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Letter: Community trust in police at risk

Two NYPD officers responding to a robbery in

Two NYPD officers responding to a robbery in progress at a commercial business in the Bronx were shot and wounded, the NYPD said. Photo Credit: Patrick E. McCarthy

It was truly irresponsible for some politicians and the head of the NYPD Patrolmen's Benevolent Association to suggest that largely peaceful protesters were responsible for the actions of a disturbed and angry man who committed a terrible crime ["Anger, sorrow over killings," News, Dec. 21].

Manipulating the deaths of two policemen to support a political end or quash dissent is inexcusable, shameful behavior. PBA President Patrick Lynch should examine his own culpability for supporting a culture within the police department that alienates the public and absolves every police officer of accountability.

Cynthia Lovecchio, Glen Cove
 

I was disappointed that " 'Something big' to unite the city" [News, Dec. 26] ran on Page A40. The Rev. Al Sharpton prayed and called for a moment of silence for the families of Wenjian Liu and Rafael Ramos, while dining with the mothers of Sean Bell and Eric Garner at the National Action Network center in Harlem on Christmas Day.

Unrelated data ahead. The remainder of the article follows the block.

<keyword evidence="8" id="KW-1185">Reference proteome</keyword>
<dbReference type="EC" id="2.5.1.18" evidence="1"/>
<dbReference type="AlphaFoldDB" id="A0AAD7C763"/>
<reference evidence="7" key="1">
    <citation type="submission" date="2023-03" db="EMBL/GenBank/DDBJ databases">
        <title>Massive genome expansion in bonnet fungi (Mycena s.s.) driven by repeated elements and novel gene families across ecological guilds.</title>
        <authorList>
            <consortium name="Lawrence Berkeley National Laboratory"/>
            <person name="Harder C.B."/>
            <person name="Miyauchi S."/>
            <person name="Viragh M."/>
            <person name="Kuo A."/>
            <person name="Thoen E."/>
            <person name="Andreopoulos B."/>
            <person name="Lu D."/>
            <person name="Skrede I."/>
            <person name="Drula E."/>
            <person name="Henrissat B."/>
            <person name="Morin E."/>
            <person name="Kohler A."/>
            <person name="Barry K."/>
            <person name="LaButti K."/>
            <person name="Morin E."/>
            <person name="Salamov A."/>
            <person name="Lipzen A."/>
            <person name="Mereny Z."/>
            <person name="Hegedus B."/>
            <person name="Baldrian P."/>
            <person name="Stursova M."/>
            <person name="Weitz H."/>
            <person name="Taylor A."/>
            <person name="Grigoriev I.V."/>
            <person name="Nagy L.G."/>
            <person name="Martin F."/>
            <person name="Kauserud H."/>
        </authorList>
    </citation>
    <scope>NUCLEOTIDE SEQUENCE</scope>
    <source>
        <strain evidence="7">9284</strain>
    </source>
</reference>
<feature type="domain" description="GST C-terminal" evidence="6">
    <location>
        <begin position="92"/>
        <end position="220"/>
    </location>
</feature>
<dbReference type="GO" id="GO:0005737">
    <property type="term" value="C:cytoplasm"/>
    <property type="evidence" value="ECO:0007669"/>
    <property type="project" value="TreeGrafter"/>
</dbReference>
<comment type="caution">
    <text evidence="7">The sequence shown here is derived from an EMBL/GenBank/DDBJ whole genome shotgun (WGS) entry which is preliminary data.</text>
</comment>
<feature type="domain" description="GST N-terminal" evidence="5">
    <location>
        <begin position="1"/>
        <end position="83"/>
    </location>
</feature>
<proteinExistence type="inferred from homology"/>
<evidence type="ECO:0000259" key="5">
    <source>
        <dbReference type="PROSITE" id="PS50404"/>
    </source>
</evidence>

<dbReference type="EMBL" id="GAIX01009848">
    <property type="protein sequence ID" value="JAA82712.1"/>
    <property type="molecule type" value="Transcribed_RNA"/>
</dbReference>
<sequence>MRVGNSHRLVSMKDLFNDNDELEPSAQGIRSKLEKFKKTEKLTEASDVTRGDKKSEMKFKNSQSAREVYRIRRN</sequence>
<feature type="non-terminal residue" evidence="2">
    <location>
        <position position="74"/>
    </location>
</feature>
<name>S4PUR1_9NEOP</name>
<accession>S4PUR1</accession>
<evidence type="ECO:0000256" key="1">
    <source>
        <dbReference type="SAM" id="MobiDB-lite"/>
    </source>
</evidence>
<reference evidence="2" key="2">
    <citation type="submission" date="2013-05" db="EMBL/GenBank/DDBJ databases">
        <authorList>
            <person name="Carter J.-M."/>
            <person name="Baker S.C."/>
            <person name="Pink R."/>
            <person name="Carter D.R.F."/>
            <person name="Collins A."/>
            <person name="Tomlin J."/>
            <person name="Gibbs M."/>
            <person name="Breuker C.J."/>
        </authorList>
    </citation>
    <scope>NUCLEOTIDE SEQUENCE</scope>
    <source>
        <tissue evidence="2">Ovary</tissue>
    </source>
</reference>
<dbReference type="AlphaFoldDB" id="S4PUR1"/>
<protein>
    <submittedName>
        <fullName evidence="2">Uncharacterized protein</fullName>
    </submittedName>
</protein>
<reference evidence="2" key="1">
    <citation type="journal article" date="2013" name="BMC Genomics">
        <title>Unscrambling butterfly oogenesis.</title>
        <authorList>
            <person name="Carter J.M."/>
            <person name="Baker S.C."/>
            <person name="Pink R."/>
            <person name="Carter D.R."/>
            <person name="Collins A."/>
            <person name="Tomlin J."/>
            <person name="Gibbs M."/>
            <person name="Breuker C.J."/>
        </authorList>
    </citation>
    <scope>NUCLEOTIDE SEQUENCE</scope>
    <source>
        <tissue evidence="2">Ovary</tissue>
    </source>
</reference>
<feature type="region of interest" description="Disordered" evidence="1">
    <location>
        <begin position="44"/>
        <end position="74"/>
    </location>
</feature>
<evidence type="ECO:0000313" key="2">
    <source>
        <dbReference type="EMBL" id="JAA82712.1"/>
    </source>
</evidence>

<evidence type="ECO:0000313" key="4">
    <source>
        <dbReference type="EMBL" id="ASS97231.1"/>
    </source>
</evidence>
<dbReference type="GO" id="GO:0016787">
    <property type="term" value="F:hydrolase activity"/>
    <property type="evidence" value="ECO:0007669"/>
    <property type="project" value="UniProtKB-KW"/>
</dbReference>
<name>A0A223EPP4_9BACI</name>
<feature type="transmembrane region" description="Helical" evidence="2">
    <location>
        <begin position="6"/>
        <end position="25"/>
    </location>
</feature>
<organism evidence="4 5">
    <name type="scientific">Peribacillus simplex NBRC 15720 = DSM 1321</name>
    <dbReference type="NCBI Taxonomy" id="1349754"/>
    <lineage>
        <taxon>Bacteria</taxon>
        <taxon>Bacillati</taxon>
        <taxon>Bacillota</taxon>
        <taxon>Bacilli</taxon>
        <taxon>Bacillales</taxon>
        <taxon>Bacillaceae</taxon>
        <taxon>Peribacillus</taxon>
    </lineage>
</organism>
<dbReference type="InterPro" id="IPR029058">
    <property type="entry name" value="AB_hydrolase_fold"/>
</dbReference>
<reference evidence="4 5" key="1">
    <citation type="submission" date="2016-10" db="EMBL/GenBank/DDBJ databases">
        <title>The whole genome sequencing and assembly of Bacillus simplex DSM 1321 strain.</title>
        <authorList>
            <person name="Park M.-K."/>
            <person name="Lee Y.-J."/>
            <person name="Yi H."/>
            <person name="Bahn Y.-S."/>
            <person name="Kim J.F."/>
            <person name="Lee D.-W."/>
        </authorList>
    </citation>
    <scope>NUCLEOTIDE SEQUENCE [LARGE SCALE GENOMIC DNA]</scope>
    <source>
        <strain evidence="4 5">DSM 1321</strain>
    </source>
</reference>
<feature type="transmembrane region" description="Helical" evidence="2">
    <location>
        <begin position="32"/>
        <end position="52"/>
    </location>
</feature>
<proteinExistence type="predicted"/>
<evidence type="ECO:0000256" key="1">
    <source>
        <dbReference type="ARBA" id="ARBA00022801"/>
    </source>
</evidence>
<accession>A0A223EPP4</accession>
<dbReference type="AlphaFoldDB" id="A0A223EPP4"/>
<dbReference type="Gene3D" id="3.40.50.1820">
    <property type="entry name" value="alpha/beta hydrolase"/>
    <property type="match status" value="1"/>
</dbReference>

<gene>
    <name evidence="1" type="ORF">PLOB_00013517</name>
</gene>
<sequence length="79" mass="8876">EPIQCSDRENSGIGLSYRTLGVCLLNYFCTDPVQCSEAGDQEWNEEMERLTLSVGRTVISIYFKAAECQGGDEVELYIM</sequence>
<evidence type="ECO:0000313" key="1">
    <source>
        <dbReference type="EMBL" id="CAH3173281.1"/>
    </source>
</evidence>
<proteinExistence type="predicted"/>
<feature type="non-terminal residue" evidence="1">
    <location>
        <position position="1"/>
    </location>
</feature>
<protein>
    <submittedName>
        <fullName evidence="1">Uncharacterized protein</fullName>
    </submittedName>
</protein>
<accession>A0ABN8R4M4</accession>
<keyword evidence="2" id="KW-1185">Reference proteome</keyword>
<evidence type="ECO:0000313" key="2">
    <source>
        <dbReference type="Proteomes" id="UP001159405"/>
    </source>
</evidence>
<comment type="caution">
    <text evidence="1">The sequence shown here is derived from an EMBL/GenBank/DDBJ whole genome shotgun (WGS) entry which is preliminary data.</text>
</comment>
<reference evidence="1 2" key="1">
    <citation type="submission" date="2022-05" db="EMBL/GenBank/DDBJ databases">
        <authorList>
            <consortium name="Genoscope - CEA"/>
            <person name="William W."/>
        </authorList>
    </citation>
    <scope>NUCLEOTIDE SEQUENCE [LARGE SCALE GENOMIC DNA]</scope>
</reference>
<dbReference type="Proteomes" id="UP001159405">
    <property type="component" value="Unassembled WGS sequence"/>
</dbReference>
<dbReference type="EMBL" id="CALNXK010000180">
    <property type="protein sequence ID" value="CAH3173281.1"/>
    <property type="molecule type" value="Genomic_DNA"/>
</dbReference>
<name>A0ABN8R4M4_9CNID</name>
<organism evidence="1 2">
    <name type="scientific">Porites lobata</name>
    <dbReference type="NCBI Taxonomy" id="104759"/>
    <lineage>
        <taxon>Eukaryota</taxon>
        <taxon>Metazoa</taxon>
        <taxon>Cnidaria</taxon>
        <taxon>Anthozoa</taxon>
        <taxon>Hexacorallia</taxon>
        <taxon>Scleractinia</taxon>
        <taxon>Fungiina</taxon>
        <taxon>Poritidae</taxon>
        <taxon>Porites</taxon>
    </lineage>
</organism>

Despite what one may think of Sharpton, this article should have been placed in the opening pages of the newspaper, as he pledged to begin a more constructive dialogue between the communities. He made it clear that he never advocated violence against police.

Deborah Maya Melito, Babylon
 

When interacting with police, people should address an officer as "sir" or "ma'am," speak respectfully, avoid sudden moves, keep a normal tone of voice and answer questions openly and honestly [" 'A step back' for NY," News, Jan. 7]. Currently, the media report this commonsense approach as if it only applies to African-American and Hispanic youth.

My father was raised in Brooklyn in the 1940s and received the same instructions from his German-American parents.

Craig Brand, Port Jefferson Station
 

To the people of New York City, especially those who love and respect the police as I do: After hearing Mayor Bill de Blasio's heartfelt eulogy for Wenjian Liu, it now seems time for the city's police and its mayor to make peace ["Emotions raw at funeral," News, Jan. 5].

This is the only way for this beautiful city to move forward and combat crime. After the tragic deaths of Liu and Rafael Ramos, the mayor is realizing how important it is to show the public his support for the men and women of the NYPD and the safety of the city.

Jeff Odintz, Elmont

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